This paper proposes a topology optimization framework to design compliant mechanisms with a mixed mesh of both beams and flexure hinges for the design domain. Further, a new type of finite element, i.e., super flexure hinge element, was developed to model flexure hinges. Then, an investigation into the effects of the location and size of a flexure hinge in a compliant lever explains why the point-flexure problem often occurs in the resulting design via topology optimization. Two design examples were presented to verify the proposed technique. The effects of link widths and hinge radii were also investigated. The results demonstrated that the proposed meshing scheme and topology optimization technique facilitate the rational decision on the locations and sizes of beams and flexure hinges in compliant mechanisms.
... The basic element of the optimization process is a good way to choose the design parameterization [7] [8]. ...
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This paper concerns a structural optimization problem for a flextensional piezoelectric actuator which consists of the high power piezoelectric stack and polymeric composite shell intended for amplification of the stroke. The principal drawback of the piezoelectric transducers is a very small stroke at relatively high operating force. In order to supply the required stroke some amplification means are used. The considered flextensional transducer allows obtaining needed stroke amplification, but because of counteracting forces the initial actuator’s stroke significantly reduced. The main aim of this article is the optimization of the actuator design to simultaneously provide sufficient stroke and stiffness, allowing counteract external loads. To do this, we parameterize the shape of the amplificator’s shell by the rational Bezier curves, which parameters (coordinates and weights of the control points) are changed iteratively by genetic algorithm according to the fitness function value calculated by the finite element model of the transducer with varied geometry of shell.
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Many approaches have been developed for the synthesis of compliant mechanisms via topology optimization. Most of these approaches produce mechanisms with lumped compliance if not extended appropriately, such as with stress constraints. With mechanisms with lumped compliance, the deformation is concentrated in regions of small dimensions (referred to as “de facto hinges” or “one-node connected hinges”) causing notch overstresses. Some extensions to these approaches overcome this by forcing mechanisms with distributed compliance (also referred to as “hinge-free compliant mechanisms”). However, the currently known extensions have a number of drawbacks. Stress constraints, for example, make the optimization formulation highly nonlinear and non-convex. In this paper, a new extension is presented that permits the synthesis of mechanisms with distributed compliance by combining a constraint for the allowed structural stiffness with an adaptive volume constraint. The presented optimization approach can be easily solved using linear optimization. The basis for the extension presented in this paper is the modal synthesis approach, which permits the synthesis of transverse-load-insensitive compliant mechanisms. The methodology developed is tested on suitable design examples.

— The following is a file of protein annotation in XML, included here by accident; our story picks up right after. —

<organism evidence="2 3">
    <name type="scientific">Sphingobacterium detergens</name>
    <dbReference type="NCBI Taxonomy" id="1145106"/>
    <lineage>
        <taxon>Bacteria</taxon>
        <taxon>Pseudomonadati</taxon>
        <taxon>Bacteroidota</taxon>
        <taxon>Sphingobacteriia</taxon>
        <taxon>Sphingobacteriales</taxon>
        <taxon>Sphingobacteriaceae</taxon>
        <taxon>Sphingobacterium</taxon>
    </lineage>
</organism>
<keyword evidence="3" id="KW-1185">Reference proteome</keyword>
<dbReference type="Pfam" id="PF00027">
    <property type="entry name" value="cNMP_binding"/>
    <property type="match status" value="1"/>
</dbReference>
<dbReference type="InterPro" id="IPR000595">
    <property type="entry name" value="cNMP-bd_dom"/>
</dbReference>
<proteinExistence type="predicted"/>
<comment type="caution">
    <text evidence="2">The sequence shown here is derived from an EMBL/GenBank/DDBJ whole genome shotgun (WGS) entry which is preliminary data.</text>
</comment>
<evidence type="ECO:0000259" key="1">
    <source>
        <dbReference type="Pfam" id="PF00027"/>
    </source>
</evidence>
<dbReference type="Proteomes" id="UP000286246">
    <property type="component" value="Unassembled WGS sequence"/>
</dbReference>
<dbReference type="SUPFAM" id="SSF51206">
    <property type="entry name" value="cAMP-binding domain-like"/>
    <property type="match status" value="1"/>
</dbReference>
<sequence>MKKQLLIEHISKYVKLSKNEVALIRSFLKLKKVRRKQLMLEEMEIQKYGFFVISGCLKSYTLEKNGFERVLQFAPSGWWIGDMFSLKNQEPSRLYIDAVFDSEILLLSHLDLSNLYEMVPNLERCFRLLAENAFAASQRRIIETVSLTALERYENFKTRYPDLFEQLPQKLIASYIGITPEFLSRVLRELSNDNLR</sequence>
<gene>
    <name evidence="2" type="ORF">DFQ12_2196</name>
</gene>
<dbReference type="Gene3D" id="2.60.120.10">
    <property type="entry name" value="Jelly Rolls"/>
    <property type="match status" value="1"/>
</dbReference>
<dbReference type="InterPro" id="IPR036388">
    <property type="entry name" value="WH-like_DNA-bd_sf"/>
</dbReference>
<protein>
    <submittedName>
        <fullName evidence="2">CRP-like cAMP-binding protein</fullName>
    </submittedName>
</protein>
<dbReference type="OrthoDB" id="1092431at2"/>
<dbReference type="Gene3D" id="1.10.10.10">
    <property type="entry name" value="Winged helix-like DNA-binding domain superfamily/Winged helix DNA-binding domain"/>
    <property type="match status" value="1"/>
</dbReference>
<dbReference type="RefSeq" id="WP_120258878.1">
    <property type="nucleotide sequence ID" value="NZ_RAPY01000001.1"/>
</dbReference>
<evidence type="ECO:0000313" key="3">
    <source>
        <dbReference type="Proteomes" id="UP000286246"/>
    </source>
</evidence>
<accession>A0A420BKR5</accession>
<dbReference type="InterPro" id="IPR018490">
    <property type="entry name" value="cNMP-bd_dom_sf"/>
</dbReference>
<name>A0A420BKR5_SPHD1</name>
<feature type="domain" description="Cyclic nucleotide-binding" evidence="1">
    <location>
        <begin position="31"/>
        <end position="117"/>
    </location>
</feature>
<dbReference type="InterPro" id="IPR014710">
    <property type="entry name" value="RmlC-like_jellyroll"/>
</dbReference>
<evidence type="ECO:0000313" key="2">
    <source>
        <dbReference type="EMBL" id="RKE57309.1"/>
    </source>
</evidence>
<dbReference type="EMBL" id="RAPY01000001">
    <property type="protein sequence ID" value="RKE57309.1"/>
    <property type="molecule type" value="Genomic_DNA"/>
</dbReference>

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IntroductionProblem Statement and Material Interpolation SchemeSensitivity Analysis and Sensitivity NumberExamplesConclusion Appendix 4.1References
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The article presents a methodology for generating topology of complaint mechanisms using nonlinear deformation theory. In an earlier work, (Joo, J., Kota, S., Kikuchi, N., (200013. Joo , J. , Kota , S. and Kikuchi , N. 2000. Topological synthesis of compliant mechanisms using linear beam elements. Mechanics of Structures and Machines, 28(4): 245–280. [CROSSREF] [Taylor & Francis Online], [Web of Science ®], [CSA]View all references) Topological synthesis of compliant mechanisms using linear beam elements. Mechanics of Structures and Machines 28(4):245–280), we presented a topology synthesis methodology using linear beam elements. Using large deformation analysis, the article presents a methodology for topology synthesis based on a multicriteria objective function as a ratio of geometrical advantage to strain energy is employed to capture the conflicting functional requirements that are inherent in compliant mechanisms design. The benefits of using nonlinear methods for large deformation problems are illustrated by using three design examples and comparing results from a nonlinear implementation of the optimization procedure with a linear scheme.